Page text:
How to tell if you’re low in vitamin D

In fact, it is thought that up to 30 per cent of Australian adults have low vitamin D levels, especially throughout Winter.

So here are some of the reasons vitamin D is so important, why we are at high risk of deficiencies and the signs and symptoms your levels may be on the low side.

Vitamin D is a fat soluble vitamin that has a key role in helping calcium be absorbed in the gastrointestinal tract to support the growth and maintenance of our bones, as well as controlling calcium levels in the blood.

The signs for low vitamin D levels include low mood, feelings of fatigue, joint and muscle pain and muscle weakness.

Low vitamin D levels has also been linked to a number of other health issues including neurological dysfunction, heart disease, diabetes and some types of cancers although research into these associated disease states is in its early stages.

The biggest issue with low levels of vitamin D over time is that it puts our bone health at considerable risk. Low vitamin D results in high bone turnover, reduced bone density and an increased risk of fractures over time, especially in older people.

While we can get vitamin D from a few specific foods including egg yolks, oily fish including sardines and salmon, fortified milks and some types of mushrooms, the amounts of vitamin D we get from food is relatively small, estimated at just 5-10 per cent of the total amount we require.

For this reason, sunshine is the primary source of vitamin D for most people. Vitamin D is produced in the body when our skin cells are exposed to ultraviolet B (UVB) light that we get from the sun.

Most of us aren’t doing a lot of this at the moment. We need to make an effort to get out in the sun more.

And you don’t need to sit in the sun for hours to get the amounts of vitamin D you need.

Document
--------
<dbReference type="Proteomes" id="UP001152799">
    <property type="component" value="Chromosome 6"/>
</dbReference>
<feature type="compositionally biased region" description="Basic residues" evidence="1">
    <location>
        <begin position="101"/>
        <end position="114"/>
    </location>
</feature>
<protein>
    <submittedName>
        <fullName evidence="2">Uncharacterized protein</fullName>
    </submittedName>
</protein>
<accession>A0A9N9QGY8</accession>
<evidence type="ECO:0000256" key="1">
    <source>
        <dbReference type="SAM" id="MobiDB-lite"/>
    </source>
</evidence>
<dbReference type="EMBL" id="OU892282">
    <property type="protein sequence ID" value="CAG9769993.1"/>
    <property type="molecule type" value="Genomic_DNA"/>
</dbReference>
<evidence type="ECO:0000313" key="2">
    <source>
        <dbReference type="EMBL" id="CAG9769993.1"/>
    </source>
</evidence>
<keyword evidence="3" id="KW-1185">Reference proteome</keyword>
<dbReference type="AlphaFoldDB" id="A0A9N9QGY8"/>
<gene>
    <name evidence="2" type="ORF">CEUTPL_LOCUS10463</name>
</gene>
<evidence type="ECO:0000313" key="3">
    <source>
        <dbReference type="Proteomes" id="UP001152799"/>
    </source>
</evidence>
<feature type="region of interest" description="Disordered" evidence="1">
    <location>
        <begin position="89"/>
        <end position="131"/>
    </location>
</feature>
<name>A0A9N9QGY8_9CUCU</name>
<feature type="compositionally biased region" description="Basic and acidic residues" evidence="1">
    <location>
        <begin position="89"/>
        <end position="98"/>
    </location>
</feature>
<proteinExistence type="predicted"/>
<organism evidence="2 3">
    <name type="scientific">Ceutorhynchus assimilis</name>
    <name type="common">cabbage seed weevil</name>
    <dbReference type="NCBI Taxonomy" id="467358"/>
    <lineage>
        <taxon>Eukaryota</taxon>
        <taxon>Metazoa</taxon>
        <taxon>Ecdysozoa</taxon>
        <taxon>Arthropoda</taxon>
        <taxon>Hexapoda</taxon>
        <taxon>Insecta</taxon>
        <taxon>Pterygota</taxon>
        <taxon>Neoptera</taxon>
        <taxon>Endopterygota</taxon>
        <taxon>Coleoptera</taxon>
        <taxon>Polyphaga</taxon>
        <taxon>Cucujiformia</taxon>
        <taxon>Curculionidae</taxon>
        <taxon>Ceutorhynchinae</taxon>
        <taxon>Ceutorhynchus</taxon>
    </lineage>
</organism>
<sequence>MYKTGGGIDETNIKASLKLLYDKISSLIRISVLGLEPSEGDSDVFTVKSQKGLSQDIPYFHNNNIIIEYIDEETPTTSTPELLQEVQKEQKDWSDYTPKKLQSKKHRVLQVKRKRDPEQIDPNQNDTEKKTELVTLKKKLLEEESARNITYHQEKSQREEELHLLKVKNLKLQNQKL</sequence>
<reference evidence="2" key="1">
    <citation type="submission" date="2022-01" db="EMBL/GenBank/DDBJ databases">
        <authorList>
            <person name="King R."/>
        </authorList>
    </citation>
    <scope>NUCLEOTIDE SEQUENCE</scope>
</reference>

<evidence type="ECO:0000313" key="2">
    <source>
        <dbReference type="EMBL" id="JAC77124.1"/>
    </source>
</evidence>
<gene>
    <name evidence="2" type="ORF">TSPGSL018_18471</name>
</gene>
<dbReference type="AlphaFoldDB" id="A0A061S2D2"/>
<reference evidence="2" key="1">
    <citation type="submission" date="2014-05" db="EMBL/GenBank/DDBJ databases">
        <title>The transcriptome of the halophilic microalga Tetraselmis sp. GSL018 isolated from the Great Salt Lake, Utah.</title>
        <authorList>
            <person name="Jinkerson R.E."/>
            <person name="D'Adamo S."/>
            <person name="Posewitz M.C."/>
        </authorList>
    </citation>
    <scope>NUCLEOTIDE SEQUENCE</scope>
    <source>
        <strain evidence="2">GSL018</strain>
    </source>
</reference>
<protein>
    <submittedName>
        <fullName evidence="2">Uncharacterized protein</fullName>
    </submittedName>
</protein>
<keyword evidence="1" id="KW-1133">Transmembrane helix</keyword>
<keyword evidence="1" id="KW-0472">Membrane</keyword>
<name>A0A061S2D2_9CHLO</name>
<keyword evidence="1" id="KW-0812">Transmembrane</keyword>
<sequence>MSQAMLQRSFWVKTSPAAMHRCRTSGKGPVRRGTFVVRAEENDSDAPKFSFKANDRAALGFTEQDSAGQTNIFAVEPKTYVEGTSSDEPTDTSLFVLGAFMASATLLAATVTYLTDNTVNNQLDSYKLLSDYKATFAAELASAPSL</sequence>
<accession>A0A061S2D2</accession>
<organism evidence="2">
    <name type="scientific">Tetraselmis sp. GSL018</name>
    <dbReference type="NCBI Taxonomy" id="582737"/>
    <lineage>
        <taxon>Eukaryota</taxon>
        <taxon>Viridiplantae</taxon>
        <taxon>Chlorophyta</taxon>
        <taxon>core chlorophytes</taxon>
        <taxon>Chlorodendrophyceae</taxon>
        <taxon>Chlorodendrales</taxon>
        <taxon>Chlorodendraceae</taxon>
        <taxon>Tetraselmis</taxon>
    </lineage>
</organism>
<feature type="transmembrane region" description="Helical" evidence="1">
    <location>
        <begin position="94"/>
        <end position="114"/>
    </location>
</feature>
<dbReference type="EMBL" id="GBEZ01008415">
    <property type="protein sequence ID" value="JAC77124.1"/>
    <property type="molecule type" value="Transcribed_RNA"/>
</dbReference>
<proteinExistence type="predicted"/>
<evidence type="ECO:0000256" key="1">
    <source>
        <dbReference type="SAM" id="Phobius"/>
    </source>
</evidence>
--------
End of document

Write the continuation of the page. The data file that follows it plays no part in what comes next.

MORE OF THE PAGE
Rather it depends on how dark your skin is, and the parts of skin on the body that are actually exposed to the sunlight.

The average person will need between 5-10 minutes of sunlight exposure in Summer, versus up to 30 minutes in Winter, while darker skin types may require more. While we often expose our arms, larger parts of our body such as our chest, tummy or back will benefit from sun exposure thanks to their larger surface areas.

The down side of sun awareness in Australia is that many more of us are now at risk of having low vitamin D levels. Those at particular risk include older Australians who do not get out much, office and shift workers, those who cover their body for religious reasons and babies of mothers who have low vitamin D levels themselves.

And while no one is encouraging hours and hours spent in the blazing Summer sun, the reality is we all need some sunlight to hit our skin most days to get the vitamin D we need.

You cannot diagnose your own vitamin D deficiency. Rather you will need a blood test from your GP who will determine what your vitamin D levels are. Low levels of vitamin D can easily be fixed via an oral supplements which is best taken at night, along with some fat such as avocado, nuts or cheese to help support its absorption.

It is important to know that there are two types of vitamin D, Vitamin D3 (cholecalciferol) is produced by the human body in response to sunlight compared to vitamin D2 (ergocalciferol) which is not produced in the human body, but is created by exposing certain plant-derived materials to ultraviolet light and is not as well absorbed in the body as Vitamin D3. So make sure you purchase Vitamin D3 if you do need a supplement.

Bumping up your dietary intake of vitamin D by consuming oily fish regularly, seeking out the special vitamin D rich mushrooms in supermarkets which have already been exposed to sunlight, and via fortified milks is another way to top up your intake, especially during Winter.

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